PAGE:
US President Donald Trump is set to unveil on Tuesday his long-awaited plan to reconcile Israel and the Palestinians, expected to enthuse the former, outrage the latter and break even further away from international consensus and traditional practices of American peace-making in the Middle East.

So-Called ‘Deal of the Century’

No specifics were publicly disclosed on Monday as Trump was discussing "the deal of the century" at two consecutive closed door meetings with Israeli Prime Minister Benjamin Netanyahu and opposition leader Benny Gantz, both facing off in national elections on 2 March for the third time in less than a year.

"Tomorrow at 12 o'clock [12:00 p.m. EST (3:00 p.m. GMT)] we'll be announcing a plan," Trump said on Monday. "People have been working on this for many years. I think we are relatively close. But we have to get other people to agree with that also."

The initiative, in the works since the early days of Trump’s presidency, will address a set of issues, pivotal for Israel-Palestinian peace process, including permanent borders, the status of Jerusalem and Jewish settlements, future of Arab refugees, security arrangements.

Media speculate that Israel will be granted unprecedented concessions, tantamount to a green light to annex large and strategically significant portions of the West Bank.

Both Netanyahu and Gantz hailed Trump’s plan as a historic milestone and pledged to work on its implementation after winning the elections.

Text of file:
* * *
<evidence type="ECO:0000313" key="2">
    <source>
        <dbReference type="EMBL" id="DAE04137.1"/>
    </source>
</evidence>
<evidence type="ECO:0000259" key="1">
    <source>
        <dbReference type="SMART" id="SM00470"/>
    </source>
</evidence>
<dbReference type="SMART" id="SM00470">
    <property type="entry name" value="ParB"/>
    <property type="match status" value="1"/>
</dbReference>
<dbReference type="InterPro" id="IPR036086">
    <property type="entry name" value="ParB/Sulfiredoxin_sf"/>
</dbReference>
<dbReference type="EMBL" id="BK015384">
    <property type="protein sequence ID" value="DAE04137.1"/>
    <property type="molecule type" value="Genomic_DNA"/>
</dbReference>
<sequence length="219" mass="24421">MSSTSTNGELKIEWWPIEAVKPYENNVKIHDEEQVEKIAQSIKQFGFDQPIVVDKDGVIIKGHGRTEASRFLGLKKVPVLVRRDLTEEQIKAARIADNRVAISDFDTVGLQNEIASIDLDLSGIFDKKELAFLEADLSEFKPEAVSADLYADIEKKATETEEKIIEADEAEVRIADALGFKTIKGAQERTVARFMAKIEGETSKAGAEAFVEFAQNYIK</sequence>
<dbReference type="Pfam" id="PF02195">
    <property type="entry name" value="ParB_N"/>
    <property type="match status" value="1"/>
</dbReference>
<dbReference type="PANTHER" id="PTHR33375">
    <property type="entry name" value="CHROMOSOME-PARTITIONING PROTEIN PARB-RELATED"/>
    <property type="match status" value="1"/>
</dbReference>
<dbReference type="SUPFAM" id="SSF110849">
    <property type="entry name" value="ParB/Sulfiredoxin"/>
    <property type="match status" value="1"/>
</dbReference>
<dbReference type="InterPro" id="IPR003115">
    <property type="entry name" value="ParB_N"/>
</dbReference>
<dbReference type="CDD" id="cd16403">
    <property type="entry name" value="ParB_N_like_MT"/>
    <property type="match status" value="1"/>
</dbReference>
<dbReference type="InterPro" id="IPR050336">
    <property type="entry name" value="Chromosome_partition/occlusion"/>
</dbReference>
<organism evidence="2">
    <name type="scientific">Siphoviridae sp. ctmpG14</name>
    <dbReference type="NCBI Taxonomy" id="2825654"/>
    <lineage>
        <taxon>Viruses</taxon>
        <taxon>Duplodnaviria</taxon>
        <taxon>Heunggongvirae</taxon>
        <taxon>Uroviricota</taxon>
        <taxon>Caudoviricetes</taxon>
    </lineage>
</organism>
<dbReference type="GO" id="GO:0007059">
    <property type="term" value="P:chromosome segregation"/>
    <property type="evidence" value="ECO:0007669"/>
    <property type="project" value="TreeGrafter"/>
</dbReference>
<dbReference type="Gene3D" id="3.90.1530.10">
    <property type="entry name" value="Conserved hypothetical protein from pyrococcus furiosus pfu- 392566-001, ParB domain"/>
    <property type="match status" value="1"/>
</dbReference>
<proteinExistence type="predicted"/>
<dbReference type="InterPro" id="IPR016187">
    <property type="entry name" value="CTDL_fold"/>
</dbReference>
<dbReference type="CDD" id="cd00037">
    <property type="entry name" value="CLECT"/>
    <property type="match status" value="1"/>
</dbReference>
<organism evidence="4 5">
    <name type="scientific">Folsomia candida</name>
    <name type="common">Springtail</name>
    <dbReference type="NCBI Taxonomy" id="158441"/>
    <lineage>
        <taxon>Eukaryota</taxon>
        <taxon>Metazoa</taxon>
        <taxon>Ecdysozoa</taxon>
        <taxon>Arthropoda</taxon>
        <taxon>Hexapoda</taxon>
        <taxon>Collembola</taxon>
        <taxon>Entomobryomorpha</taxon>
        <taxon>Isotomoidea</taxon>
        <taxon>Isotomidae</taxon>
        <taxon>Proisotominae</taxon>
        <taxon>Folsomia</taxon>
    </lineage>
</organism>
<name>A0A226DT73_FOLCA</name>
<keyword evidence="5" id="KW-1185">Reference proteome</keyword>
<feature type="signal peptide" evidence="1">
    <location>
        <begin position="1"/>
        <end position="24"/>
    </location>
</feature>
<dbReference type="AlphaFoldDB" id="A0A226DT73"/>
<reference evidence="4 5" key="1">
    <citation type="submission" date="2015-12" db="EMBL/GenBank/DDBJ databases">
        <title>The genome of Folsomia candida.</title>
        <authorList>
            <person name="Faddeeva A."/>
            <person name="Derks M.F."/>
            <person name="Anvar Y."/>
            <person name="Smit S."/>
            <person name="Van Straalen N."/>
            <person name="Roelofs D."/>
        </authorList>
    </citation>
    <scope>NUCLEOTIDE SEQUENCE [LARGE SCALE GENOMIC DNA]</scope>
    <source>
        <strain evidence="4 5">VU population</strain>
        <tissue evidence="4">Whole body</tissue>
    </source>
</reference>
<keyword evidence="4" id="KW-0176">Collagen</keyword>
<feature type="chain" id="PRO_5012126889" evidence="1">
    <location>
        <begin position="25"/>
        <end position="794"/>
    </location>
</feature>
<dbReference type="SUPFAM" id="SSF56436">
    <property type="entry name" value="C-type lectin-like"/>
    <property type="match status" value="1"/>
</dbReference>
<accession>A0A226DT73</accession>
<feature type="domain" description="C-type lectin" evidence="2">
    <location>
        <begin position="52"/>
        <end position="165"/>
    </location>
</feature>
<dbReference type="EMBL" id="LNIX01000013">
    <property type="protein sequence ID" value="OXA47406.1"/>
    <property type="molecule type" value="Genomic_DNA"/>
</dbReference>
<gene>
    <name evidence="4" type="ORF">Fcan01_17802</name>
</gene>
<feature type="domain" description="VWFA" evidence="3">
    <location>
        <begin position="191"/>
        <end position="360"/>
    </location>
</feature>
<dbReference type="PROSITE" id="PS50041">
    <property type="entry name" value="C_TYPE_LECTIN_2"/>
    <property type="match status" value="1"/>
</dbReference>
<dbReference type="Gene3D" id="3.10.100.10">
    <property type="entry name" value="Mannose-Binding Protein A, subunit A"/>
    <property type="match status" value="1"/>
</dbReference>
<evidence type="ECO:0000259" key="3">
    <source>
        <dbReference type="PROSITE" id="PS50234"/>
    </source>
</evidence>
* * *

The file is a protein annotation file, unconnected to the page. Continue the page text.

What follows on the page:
Palestinian Suspicions

The Palestinian leaders, conspicuously absent in Washington, are expected to convene on an emergency meeting on Tuesday to formulate a response, according to their Chief Palestinian negotiator Saeb Erekat.

In a conversation with Sputnik he neither confirmed, nor denied media reports that Palestinian leader Mahmoud Abbas had refused to talk to Trump when the US president tried to reach him over the phone.

Palestinians have repeatedly rejected Trump's mediation efforts, accusing him of pro-Israel bias as he recognized Jerusalem as Israeli capital and relocated the American embassy to the contested city, cut off financial aid to the Palestinian administration, closed its embassy in Washington and announced that dozens of Jewish settlements, home to hundreds of thousands of Israelis in the West Bank and Jerusalem, were no longer deemed illegal.

Speaking on Monday, Trump expressed hope that Palestinians would eventually realize that his plan, propped up by promises of multibillion financial injections, was "overly good" to them and would come to support it.

The timing of the announcement, just five weeks shy of Israeli polls, also fueled speculations that Trump may be buoying Netanyahu’s bid for reelection as the public attention is bound to shift from the legal woes of the incumbent, who faces trial on corruption charges and requested for parliamentary immunity.